White Mountain Peak
September 7-10, 2006
The rest as told by Bob himself...

"Not the best kept secret in the house, my latest try at summiting CA's 14,242'
White Mountain Peak. This was going to be a mix of great people this trip - three I'd
met (Carol, Todd and hikerduane) and two I knew only from the Backpacker forums -
ScenicRoute and hikrchick395 (Andy and Cheryl). Driving home Sunday evening I
found myself a blur of thoughts and impressions, not just that I'd gone farther than
I had at any point in the past, but of the people without whose help I'd have had no

I was the first one at Grandview CG Thursday afternoon, at 8500 feet. We were to
meet there, and as I passed through Bishop on the way I met Cheryl at the ranger
station. I filled container after container of water as we talked for quite awhile. I
was glad she'd driven into town to say "hi", and looked forward to her joining us up on
the mountain the next day. Just as the sun was going down, Andy pulled into the CG.
Carol and Todd were due that evening, too, as was Duane. We settled in after
setting up, grabbed a warm campfire and talked. All were finally sleeping by 11:30 or
so, as we looked forward to a leisurely drive up to Barcroft Lab the next day.

Friday went according to plan - a stop at the Visitor's Center at Schulman Grove
where we got our first look at the bristlecone pines, then up the dusty road to
Patriarch Grove, one of the most scenic places on Earth, beautiful in its starkness,
awesome as you think how these trees, thousands of years old, withstand the harsh
conditions in which they appear to thrive. Talking to Andy during the brief time we'd
had together brought forth impressions - we'd never met, yet we talked and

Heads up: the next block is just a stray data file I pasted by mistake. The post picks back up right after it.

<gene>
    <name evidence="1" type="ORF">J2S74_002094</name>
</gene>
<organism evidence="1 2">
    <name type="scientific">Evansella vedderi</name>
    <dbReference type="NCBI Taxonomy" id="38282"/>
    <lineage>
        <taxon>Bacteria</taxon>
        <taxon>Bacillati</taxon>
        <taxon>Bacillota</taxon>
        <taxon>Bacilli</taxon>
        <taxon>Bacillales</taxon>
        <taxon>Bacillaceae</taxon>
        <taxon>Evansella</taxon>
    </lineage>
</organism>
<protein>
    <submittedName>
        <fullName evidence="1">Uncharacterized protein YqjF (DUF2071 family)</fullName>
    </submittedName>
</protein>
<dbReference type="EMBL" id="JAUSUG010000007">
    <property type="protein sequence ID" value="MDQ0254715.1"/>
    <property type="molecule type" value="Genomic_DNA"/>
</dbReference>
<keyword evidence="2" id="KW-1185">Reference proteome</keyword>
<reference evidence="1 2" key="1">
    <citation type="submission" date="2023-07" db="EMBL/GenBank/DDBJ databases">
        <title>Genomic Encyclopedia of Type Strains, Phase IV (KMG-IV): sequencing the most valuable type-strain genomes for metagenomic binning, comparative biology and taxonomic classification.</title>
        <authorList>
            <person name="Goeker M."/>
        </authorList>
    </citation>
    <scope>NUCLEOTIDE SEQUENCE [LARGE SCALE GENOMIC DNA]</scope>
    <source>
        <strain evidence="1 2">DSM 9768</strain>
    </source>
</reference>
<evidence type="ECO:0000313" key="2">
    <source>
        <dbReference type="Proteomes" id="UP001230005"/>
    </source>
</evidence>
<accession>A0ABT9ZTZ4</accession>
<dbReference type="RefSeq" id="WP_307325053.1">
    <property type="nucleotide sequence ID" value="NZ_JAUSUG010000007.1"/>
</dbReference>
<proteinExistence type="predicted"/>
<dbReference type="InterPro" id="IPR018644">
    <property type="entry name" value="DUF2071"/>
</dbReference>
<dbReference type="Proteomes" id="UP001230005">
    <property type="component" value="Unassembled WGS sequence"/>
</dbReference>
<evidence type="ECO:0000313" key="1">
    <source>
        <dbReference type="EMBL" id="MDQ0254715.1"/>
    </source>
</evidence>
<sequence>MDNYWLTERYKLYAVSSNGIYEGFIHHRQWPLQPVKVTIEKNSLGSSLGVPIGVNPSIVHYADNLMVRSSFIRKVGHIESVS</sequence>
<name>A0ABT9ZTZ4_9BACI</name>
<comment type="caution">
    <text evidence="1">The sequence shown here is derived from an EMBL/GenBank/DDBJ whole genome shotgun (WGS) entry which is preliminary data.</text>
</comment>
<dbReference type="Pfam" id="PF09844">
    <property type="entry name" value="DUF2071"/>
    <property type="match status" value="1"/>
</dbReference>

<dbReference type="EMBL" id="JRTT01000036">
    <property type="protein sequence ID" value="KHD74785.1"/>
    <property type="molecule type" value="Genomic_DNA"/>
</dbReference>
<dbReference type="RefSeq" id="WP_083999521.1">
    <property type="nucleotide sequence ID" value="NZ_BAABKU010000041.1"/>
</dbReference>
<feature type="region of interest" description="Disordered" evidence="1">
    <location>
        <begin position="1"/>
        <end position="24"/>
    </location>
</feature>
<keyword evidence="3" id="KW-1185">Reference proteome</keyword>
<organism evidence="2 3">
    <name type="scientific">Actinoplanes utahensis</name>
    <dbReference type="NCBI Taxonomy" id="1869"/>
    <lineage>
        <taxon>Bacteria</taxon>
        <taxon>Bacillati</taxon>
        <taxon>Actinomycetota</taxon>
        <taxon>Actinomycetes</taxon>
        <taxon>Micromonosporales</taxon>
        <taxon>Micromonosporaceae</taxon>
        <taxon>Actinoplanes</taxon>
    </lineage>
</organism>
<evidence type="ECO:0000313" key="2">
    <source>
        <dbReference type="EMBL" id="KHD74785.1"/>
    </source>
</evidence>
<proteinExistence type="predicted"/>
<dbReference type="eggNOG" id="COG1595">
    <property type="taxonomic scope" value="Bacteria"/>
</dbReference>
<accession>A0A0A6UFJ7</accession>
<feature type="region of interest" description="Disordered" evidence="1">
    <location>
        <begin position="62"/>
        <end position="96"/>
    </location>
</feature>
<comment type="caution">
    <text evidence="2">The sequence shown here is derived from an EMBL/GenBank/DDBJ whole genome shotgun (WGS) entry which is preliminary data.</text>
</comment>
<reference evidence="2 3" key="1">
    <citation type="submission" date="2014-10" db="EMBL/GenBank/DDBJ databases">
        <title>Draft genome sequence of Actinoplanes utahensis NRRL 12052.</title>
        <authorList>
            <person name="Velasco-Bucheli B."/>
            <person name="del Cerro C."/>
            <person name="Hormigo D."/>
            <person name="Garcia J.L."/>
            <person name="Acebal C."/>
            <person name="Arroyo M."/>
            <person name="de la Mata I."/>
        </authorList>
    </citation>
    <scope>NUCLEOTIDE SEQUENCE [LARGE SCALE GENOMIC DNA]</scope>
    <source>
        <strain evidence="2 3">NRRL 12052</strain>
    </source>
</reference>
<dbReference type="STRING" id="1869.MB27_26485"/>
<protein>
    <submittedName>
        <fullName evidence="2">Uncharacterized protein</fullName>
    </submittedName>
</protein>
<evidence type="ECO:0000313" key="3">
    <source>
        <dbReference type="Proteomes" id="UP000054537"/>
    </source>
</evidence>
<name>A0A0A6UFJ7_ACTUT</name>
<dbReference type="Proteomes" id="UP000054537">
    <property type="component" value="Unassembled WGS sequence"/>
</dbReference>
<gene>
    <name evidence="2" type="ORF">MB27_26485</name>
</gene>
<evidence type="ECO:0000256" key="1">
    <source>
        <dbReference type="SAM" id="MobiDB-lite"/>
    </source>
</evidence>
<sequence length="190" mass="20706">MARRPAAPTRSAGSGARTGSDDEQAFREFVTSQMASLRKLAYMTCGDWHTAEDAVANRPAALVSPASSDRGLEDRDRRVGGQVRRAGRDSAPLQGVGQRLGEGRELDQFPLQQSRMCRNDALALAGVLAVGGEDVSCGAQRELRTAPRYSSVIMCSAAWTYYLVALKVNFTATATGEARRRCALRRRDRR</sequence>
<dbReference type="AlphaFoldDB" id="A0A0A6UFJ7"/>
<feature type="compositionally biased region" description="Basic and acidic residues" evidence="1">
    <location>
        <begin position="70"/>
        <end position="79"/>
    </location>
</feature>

interacted as if we were old pals catching up on things. The thunderstorms of
Thursday evening gave way to absolutely perfect weather, and given the team that
had assembled to help me out it appeared as if we were in for one heckuva good trip!

We drove to the locked gate indicating the entrance to the Barcroft Lab facility,
maintained by University of California. They have graciously given me permission to
drive to the lab and use it as a base camp, at 12,200 feet. This made the round trip
to the peak 11 miles, over some of the gnarliest terrain a crazy wheelchair hiker can
be exposed to. I had decided to sleep in my car Friday night, Andy in his, Carol and
Todd in their tent. It was just before dusk we caught up with Duane, as he was
getting back from his first summit hike. I drove him down to the gate to pick up his
truck, and we all chatted and laughed at Barcroft until we passed out for the
evening. It was at this point my old nemeses, nausea due to a combnation of altitude
and high blood sugar kicked in. As much water as I drank that night, I coughed up at
regular intervals from 1 AM until dawn. But it didn't wipe me out like last year. I